Mr. Michael Jack (Fylde) (Con): I hope that the Secretary of State accepts that the announcement is a body blow to the Fylde coast and Blackpool’s attempts to regenerate. In her statement, she said that she would “take...time to consider” the panel’s findings. Will she therefore confirm that she has not finally made her mind up about Manchester? Under what terms will that consideration be conducted, and will it be open to further representations from Blackpool and other areas if there are parts of the report with which they fundamentally disagree?

Tessa Jowell: I know that that is a question that many hon. Members want to raise, and I wish to make the position clear. I have always made it clear—as I said earlier, I remember dealing with this when I appeared before the Select Committee—that the Government would accept the advisory panel’s recommendations and make them the subject of a debate and a vote in the House. That remains the position. Of course, I will listen to the debate and so forth, but those who wish to advocate an alternative to Manchester or any other recommended local authority should not assume that
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the recommendations will be varied by the Government. We have always made it clear that we would not do so.

Mr. Clive Betts (Sheffield, Attercliffe) (Lab): First, congratulations to Manchester. Obviously, we in Sheffield are disappointed, but it is interesting to note that one of the main reasons why our bid was turned down was the recognised success of Sheffield’s regeneration which, it is assumed, will continue with or without the casino. Will my right hon. Friend give an indication of the earliest date by which lessons from the Manchester casino can be learned sufficiently to allow bids to be made by other cities that may have a long-term interest in a regional casino at a future date?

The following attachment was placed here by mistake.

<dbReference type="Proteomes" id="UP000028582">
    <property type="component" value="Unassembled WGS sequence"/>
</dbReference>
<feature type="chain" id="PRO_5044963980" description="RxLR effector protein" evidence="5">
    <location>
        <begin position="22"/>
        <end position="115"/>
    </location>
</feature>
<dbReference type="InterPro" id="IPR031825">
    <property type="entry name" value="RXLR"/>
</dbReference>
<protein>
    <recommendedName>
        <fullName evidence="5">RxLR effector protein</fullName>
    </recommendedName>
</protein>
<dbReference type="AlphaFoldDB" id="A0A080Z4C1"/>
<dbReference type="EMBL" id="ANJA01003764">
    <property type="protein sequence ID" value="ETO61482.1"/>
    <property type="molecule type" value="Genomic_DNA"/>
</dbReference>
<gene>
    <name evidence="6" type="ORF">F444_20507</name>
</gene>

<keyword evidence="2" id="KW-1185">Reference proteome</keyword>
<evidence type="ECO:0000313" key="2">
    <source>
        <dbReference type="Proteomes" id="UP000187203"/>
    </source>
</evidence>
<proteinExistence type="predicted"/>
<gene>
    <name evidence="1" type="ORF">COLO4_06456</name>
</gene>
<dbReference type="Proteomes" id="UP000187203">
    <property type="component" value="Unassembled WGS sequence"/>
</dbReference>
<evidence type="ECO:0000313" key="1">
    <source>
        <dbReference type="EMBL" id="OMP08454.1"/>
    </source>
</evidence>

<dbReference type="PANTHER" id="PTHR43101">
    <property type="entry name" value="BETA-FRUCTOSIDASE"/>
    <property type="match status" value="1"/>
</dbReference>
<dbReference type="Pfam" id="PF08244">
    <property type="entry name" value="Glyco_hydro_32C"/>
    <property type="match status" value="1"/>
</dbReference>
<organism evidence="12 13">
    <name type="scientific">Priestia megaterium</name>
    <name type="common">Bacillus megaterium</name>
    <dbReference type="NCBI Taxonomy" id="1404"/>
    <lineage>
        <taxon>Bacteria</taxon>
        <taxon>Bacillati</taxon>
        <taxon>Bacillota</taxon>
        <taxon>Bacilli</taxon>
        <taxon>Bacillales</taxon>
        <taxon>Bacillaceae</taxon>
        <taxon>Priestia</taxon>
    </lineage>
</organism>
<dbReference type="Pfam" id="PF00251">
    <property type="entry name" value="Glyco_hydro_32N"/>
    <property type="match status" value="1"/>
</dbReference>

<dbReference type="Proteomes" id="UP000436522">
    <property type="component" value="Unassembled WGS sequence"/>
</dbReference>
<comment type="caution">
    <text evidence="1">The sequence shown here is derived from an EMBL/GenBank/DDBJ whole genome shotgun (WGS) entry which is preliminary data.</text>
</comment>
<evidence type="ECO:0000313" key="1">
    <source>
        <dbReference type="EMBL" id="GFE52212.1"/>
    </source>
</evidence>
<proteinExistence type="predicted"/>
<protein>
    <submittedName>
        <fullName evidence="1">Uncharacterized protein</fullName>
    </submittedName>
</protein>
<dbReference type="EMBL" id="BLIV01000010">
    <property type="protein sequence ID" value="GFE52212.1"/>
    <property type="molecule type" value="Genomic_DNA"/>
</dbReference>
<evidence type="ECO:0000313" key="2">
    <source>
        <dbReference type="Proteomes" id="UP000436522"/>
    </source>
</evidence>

Tessa Jowell: I set out the time scale in my opening statement. My hon. Friend should be clear that the Government have no intention of bringing forward proposals for further regional casinos. The time scale to which I am committed precludes that for this Parliament.

Stewart Hosie (Dundee, East) (SNP): I thank the Minister for her statement and advance notice of it. I particularly welcome her comments regarding regulation in relation to new technology. She will know that the traditional casino industry in the UK is the best regulated in the world, making it the safest in the world. I note her comments about new controls, but can she explain the third paragraph of the statement, which says: